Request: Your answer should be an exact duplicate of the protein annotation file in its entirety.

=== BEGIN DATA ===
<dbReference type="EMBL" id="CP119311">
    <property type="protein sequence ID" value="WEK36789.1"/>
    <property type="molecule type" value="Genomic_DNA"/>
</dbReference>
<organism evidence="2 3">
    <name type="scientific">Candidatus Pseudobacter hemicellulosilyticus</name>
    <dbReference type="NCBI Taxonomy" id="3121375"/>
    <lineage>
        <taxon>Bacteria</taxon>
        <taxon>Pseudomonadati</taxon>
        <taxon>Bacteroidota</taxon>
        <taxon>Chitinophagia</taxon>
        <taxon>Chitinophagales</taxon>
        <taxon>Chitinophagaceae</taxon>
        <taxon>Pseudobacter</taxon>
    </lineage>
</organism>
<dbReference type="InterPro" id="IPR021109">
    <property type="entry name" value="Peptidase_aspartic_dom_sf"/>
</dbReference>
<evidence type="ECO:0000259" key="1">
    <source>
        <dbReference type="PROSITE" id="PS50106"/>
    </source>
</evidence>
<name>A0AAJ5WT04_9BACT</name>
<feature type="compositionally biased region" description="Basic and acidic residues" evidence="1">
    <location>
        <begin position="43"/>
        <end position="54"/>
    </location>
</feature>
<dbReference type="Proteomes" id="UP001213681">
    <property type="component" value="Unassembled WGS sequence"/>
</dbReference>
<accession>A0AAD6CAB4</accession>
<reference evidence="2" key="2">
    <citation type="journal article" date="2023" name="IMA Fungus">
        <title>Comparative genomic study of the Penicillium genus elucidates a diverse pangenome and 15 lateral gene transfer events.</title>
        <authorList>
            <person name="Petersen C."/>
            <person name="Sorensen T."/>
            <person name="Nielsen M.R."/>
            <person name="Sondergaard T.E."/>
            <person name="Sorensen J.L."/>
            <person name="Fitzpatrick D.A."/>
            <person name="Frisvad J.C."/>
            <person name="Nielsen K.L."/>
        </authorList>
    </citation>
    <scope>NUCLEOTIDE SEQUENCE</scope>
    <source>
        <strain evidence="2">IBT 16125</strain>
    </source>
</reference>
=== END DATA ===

<dbReference type="EMBL" id="CP119311">
    <property type="protein sequence ID" value="WEK36789.1"/>
    <property type="molecule type" value="Genomic_DNA"/>
</dbReference>
<organism evidence="2 3">
    <name type="scientific">Candidatus Pseudobacter hemicellulosilyticus</name>
    <dbReference type="NCBI Taxonomy" id="3121375"/>
    <lineage>
        <taxon>Bacteria</taxon>
        <taxon>Pseudomonadati</taxon>
        <taxon>Bacteroidota</taxon>
        <taxon>Chitinophagia</taxon>
        <taxon>Chitinophagales</taxon>
        <taxon>Chitinophagaceae</taxon>
        <taxon>Pseudobacter</taxon>
    </lineage>
</organism>
<dbReference type="InterPro" id="IPR021109">
    <property type="entry name" value="Peptidase_aspartic_dom_sf"/>
</dbReference>
<evidence type="ECO:0000259" key="1">
    <source>
        <dbReference type="PROSITE" id="PS50106"/>
    </source>
</evidence>
<name>A0AAJ5WT04_9BACT</name>
<feature type="compositionally biased region" description="Basic and acidic residues" evidence="1">
    <location>
        <begin position="43"/>
        <end position="54"/>
    </location>
</feature>
<dbReference type="Proteomes" id="UP001213681">
    <property type="component" value="Unassembled WGS sequence"/>
</dbReference>
<accession>A0AAD6CAB4</accession>
<reference evidence="2" key="2">
    <citation type="journal article" date="2023" name="IMA Fungus">
        <title>Comparative genomic study of the Penicillium genus elucidates a diverse pangenome and 15 lateral gene transfer events.</title>
        <authorList>
            <person name="Petersen C."/>
            <person name="Sorensen T."/>
            <person name="Nielsen M.R."/>
            <person name="Sondergaard T.E."/>
            <person name="Sorensen J.L."/>
            <person name="Fitzpatrick D.A."/>
            <person name="Frisvad J.C."/>
            <person name="Nielsen K.L."/>
        </authorList>
    </citation>
    <scope>NUCLEOTIDE SEQUENCE</scope>
    <source>
        <strain evidence="2">IBT 16125</strain>
    </source>
</reference>